By Doris Yu
October 1, 2014 — Jesuit Father John W. Padberg, director of the Institute of Jesuit Sources, offered insights into a turbulent time in the history of the Jesuits at a recent lecture, “The Society of Jesus Restored: How New? How Old?” to mark the 200th anniversary of the restoration of the Society.
Fr. Padberg’s lecture focused on the suppression, the first phase of the restoration and the Society’s official restoration. The suppression began in 1773 and lasted 41 years, a period when the Society of Jesus was outlawed and more than half its members were dismissed until Pope Pius VII restored the Society in 1814.
Jesuit Fathers John Padberg and David Collins hosted a question-and-answer session on the restoration.
Sponsored by the Maryland Province Jesuits, the event was held at Georgetown University in Washington, D.C., with guests from Georgetown Preparatory School, Georgetown University, Gonzaga College High School, Holy Trinity Church, the Jesuit Conference, Loyola on the Potomac and Washington Jesuit Academy.
The program included remarks by Jesuit Father David Collins, assistant professor of history at Georgetown, and a question and answer session. A special Mass followed, celebrated by Maryland Province Provincial Jesuit Father Robert Hussey, with Georgetown Vice President for Mission and Ministry Jesuit Father Kevin O’Brien and Georgetown Jesuit Community rector Jesuit Father Joseph Lingan.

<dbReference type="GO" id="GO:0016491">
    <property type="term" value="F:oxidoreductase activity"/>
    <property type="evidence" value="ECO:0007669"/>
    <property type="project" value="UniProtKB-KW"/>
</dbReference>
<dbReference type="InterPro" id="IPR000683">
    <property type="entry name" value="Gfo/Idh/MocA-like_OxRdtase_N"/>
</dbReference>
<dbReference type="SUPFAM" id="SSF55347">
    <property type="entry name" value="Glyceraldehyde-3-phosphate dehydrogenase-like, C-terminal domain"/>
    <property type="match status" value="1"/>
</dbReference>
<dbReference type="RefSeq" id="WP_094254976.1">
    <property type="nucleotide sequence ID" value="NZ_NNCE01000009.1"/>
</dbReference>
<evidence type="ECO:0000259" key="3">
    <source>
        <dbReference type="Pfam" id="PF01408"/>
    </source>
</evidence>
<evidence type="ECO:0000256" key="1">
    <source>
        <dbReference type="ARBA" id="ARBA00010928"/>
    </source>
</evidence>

Georgetown University president John J. DeGioia opened the lecture, noting the work Jesuits have done to reimagine St. Ignatius’ spirituality in an accessible way for the modern age. “We commemorate this afternoon the restoration of the Jesuits, the enduring qualities of our tradition in the spirituality of St. Ignatius,” he said. “And in so doing, we are reminded of the importance of reimagining this tradition.”
Fr. Padberg gave special attention to the history of the Maryland Province Jesuits, who were instrumental in building the Society in the U.S. after the restoration.
He compared the founding of the Society in the 16th century with the 19th century restoration, which both occurred in the midst of extraordinary changes, and the European and American Jesuits’ response to the restoration.
“In Europe, it responded to those changes with almost no imagination in its internal life and not much in its apostolates,” said Fr. Padberg. “In the United States, it responded with great practical, pragmatic imagination in its apostolic life, especially in its high schools.”
Fr. Collins added, “The suppression and restoration were among the best things that could have happened to us — the best things that could have happened to us as Jesuits, the best things that could have happened to us as Catholics. The suppression allowed for the foundation of an organized, ordinary church. The restoration set the Jesuits on a trajectory that influences us to this day.”
Guests were also invited to view historic artifacts surrounding the suppression and restoration, presented by the Georgetown University Library, during a reception after the lecture and Mass.
Videos of the lecture, question and answer session and Mass are available here.